Please Share This Article on Social Media 😐
May 16, 2020 AM
Essential workers were asked to brave the front line elements and risk their bodies while societies worldwide sheltered at home hoping to limit exposure to a raging coronavirus pandemic. Life’s survival has been dependent on essential workers being on the front line to help contain the pandemic. The fast food lanes looked as though food rationing had began.
America previously had a problem with fast food workers asking for $15.00 an hour. Now they have proven their worth far beyond a $10.00 an hour ceiling. America quickly divvied up $2.2T for the CARE ACT with another $3T in conference before the Senate. Don’t expect any essential worker not to expect their re-evaluated compensatory value actuated going forward. They also must assess their risk exposure and factor a risk management strategy. Many essential workers have families relying on them with similar responsibilities as remote workers.
Ending Jim Crow in America’s Restaurants: Racial and Gender Occupational Segregation in the Restaurant Industry
Jim Crow laws were state and local laws regulating racial segregation in public and private spaces (public accommodations) in the US South. Discrimination in public accommodations was finally outlawed with the passing of the Civil Rights Act of 1964. While Jim Crow regulated the enforced separation between white and African American patrons in restaurants, today we largely find that restaurant workers are effectively segregated by race and gender by a partition between livable-wage server and bartender positions and poverty wage busser, runner, and kitchen positions, and between limited service (fast food), full service casual, and full service fine-dining restaurants.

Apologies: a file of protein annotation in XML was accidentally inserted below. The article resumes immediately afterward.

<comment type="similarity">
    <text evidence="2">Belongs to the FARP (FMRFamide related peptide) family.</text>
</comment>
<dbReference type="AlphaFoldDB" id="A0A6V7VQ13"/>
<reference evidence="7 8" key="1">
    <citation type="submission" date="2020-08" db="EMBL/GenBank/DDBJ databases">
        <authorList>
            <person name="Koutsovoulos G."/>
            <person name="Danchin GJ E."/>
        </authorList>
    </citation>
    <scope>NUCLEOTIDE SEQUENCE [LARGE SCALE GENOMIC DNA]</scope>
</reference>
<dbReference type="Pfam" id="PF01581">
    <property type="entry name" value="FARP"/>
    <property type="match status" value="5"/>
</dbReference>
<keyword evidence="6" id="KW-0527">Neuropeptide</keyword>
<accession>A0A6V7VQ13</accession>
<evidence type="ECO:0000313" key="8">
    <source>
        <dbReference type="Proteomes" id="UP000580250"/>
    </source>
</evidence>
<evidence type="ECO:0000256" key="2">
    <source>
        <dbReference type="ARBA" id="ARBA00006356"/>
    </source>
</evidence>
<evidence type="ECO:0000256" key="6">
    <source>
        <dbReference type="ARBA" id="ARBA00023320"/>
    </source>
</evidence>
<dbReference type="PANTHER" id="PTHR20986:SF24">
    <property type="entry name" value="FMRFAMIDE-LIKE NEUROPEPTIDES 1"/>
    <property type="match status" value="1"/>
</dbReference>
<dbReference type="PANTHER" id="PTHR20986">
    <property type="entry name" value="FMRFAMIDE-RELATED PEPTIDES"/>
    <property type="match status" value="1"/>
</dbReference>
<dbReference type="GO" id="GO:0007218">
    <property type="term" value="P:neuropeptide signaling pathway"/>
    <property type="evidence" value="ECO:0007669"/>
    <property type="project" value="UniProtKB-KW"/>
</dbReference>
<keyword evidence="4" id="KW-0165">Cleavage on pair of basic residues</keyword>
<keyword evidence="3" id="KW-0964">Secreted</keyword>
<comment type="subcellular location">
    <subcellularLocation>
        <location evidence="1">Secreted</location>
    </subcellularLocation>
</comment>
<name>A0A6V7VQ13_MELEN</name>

White males appear to be afforded the opportunity to work in the highest paying, most exclusive bartender and server positions in fine-dining restaurants; women, in general, appear channeled towards lower paying positions in casual full-service restaurants; while Latinos and African Americans seem largely channeled to lower paying busser, runner, or kitchen positions in full service restaurants and to limited-service, fast food establishments.2 Women of color see the largest impact of such segregation on their wages, while African Americans, in many locations, are largely excluded from participation in the most lucrative segments of the industry.3,4 It is time to end the occupational Jim Crow that pervades the industry and ensure women and workers of color are provided genuine opportunities leading to equitable outcomes. READ MORE
A $2 dollar temporary pay increase is an insult to anyone deemed essential. This pandemic will have a lasting effect on society. Spending patterns, habits, and tabulations are changing throughout all industries.
Food delivery services have taken the veil off the food service industry’s claim of thin margins. Recently some cities have capped the percentage food delivery services such as Postmates, Door Dash, and Euber Eats can charge, because of the significant increase in business and possible gouging during the pandemic. The restaurants complained before the caps were imposed by the cities, but until then they paid for the delivery services what was contracted.
The bottom-line is the food industry will have to charge slightly more for their products. Please know these big fast food operators did not make it on the NASDAQ board by not making healthy profits. Workers must be paid so they too can afford to buy stock in the company which they work. Workers are not slaves. Their worker productivity provides CEOs’ incomes at 200x-2000x the average worker of the company. That’s a
fxxxxxg shame before GOD.
All essential workers must be treated with respect and paid to reflect their essential productivity output and occupational risk. There is nothing fiscally capricious about paying a livable wage.
The day robots prepare hamburgers is the day to turn vegan.”ba da ba ba ba“.